Same propaganda, different media for Xi Dada’s US trip
Techniques may be more sophisticated than in the Red China of Mao’s day, but the ultimate messages and goals remain identical
Xi Jinping is a “very humble”, “powerful”, “wise and resolute” leader. He is “handsome”, a “gentleman”, has “nice manners and is very well educated”.
These are words from the mouths of a dozen foreign students interviewed in Beijing for a three-minute video “Who is Xi Dada? [Uncle Xi]” on the People’s Daily channel on YouTube this week.
Watch: Who is Xi Dada?
“Handsome, yah, he is super charismatic,” says a blonde Californian, fluttering her eyelashes. “If my future husband is like him, I would have happiness”, says a Korean. “He is not just a leader, he is like part of your family,” says a Kenyan. “Like an uncle,” adds a Frenchman.
If you’re still in doubt about what kind of person Xi is, just see how the world’s superpower is wooing him as he visits the United States this week.
“Thirty years ago, a Chinese young man as handsome as ‘Professor Du’ embarked on a work trip in the United States,” says a voice-over in an animated video “Trailer: Xi Dada’s seven day US trip”, likening Xi to a heartthrob in a Korean soap opera. “Thirty years later, as the president [of China], Xi Dada accepted an invitation from the US president for a state visit.”
The cartoon, by Xinhua news agency, explains that a state visit involves a red carpet welcome, a guard of honour and gun salutes, so is more prestigious than other forms of visit. “Dada’s US trip is highly important – it’s gao [highbrow], da [grand], shang [superior],” it says.
Elsewhere, feel-good stories abound: Americans interviewed by China Central Television hope Xi’s trip will boost relations. A video titled “When China met Carolina” on YouTube features Americans praising how Chinese investment has improved their lives. The People’s Daily and other newspapers report how pupils at a high school near Seattle rehearsed Chinese songs in preparation for Xi’s visit.
Nowadays, the state propaganda machine uses sophisticated skills to promote the leadership. In addition to traditional media such as newspapers and television, it is using new media to appeal to a younger and larger audience.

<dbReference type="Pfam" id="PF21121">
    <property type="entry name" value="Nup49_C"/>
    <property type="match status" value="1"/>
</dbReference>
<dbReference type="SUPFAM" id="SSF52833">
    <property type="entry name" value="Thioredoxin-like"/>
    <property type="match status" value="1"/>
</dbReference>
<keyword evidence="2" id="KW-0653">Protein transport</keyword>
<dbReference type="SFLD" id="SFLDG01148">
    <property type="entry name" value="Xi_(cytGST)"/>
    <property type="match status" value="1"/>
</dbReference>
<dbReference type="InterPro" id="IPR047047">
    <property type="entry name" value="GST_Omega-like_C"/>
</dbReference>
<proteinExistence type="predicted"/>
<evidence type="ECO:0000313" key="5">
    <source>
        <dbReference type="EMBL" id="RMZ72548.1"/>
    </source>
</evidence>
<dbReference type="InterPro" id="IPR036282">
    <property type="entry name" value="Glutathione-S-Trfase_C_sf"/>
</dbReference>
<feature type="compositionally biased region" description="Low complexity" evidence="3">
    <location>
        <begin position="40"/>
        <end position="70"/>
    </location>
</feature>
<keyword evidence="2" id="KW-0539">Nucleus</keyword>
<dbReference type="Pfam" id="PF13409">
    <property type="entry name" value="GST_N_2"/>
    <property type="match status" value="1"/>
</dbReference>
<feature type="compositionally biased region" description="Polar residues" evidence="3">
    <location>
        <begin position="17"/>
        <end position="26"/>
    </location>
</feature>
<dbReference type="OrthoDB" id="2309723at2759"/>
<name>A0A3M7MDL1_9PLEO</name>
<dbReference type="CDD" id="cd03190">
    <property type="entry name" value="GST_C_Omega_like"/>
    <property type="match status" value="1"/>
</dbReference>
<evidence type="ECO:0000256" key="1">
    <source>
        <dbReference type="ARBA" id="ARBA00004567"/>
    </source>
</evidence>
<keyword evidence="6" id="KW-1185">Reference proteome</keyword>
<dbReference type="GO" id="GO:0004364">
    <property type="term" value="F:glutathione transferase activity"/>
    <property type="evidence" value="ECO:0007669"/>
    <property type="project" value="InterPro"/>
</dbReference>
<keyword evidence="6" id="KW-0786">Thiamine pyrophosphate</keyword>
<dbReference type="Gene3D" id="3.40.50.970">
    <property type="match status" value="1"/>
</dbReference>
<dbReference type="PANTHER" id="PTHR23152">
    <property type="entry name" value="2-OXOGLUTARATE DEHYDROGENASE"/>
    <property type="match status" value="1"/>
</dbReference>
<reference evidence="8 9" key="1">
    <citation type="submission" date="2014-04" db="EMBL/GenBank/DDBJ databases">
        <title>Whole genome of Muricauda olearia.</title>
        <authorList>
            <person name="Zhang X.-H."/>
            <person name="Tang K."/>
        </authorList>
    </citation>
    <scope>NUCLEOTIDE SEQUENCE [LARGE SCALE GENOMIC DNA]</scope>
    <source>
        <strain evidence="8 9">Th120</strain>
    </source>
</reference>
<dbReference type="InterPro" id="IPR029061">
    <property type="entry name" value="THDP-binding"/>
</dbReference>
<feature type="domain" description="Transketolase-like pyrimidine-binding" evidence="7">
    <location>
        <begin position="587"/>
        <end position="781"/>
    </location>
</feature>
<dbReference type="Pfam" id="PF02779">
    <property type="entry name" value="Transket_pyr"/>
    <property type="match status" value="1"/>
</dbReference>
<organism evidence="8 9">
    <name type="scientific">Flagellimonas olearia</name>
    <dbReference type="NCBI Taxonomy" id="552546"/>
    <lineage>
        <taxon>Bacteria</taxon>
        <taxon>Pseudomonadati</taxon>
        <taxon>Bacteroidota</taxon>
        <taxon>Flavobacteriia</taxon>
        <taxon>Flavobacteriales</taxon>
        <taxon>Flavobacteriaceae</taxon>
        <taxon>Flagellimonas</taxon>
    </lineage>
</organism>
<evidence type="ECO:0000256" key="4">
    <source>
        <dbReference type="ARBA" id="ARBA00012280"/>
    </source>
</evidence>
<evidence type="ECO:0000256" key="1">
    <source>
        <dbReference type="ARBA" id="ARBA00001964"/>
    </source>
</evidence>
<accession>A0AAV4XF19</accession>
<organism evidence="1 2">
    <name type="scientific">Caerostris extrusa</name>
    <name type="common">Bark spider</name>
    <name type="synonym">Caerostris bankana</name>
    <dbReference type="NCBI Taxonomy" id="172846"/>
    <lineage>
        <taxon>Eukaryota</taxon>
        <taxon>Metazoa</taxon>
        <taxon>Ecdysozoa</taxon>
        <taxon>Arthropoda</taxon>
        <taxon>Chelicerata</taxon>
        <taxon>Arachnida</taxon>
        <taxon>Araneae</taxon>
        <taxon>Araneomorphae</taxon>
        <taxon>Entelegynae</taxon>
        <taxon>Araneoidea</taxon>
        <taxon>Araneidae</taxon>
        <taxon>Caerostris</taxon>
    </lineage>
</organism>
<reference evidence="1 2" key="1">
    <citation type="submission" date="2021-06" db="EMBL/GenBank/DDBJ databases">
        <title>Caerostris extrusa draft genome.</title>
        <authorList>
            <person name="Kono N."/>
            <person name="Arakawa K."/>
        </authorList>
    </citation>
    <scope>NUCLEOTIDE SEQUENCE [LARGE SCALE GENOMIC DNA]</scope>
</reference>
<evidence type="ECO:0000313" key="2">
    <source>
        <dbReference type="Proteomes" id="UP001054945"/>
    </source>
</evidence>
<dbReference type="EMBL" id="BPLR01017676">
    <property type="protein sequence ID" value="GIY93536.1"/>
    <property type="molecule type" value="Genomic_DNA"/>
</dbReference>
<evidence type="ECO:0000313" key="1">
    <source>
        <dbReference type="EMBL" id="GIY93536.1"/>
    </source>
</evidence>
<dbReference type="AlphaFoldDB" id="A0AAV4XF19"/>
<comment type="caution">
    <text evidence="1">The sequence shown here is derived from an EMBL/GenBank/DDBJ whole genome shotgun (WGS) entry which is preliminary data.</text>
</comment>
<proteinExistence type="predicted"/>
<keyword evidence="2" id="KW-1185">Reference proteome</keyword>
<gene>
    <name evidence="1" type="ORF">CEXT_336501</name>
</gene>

But the content of its messages and its goal of projecting a charismatic image of its leaders remain the same, aimed at encouraging a cult of personality.
In the era of Red China, Mao Zedong was portrayed as a God-like figure, the “great helmsman” who led his people out of poverty and stood up to foreign imperialist forces.
Back then, China was cut off from the outside world. Anyone who expressed scepticism in the great leader could land in jail.
Although China appears to have come a long way since the Mao era, with its gleaming skyscrapers, high-speed trains, 667 million internet users, and a growing middle class who can afford cars, computers and smartphones, information is still not free.
Critical opinions on the internet that deviate from the official line are routinely deleted by censors. Writers and activists are often jailed for criticising the leadership.
In the absence of the freedom of information, the state propaganda machine remains a powerful influence on public opinion.
For Xi, boosting his domestic image during this US trip is as important as the deals to be done with US President Barack Obama. His reputation at home has taken a beating due to the slowing economy and the stock market plunge, and people are beginning to question whether the government can continue to deliver economic growth.
So it is not surprising that the party propaganda authorities are pulling out all the stops to shore up Xi’s image, to portray him as a strong and competent leader that even a superpower like the US must court.
And the strategy seems to be working.
“Xi Dada is mighty and powerful,” said one comment on the Xinhua video. “[You’re] the pride and hope of Chinese people. Go, Xi Dada!,” said another.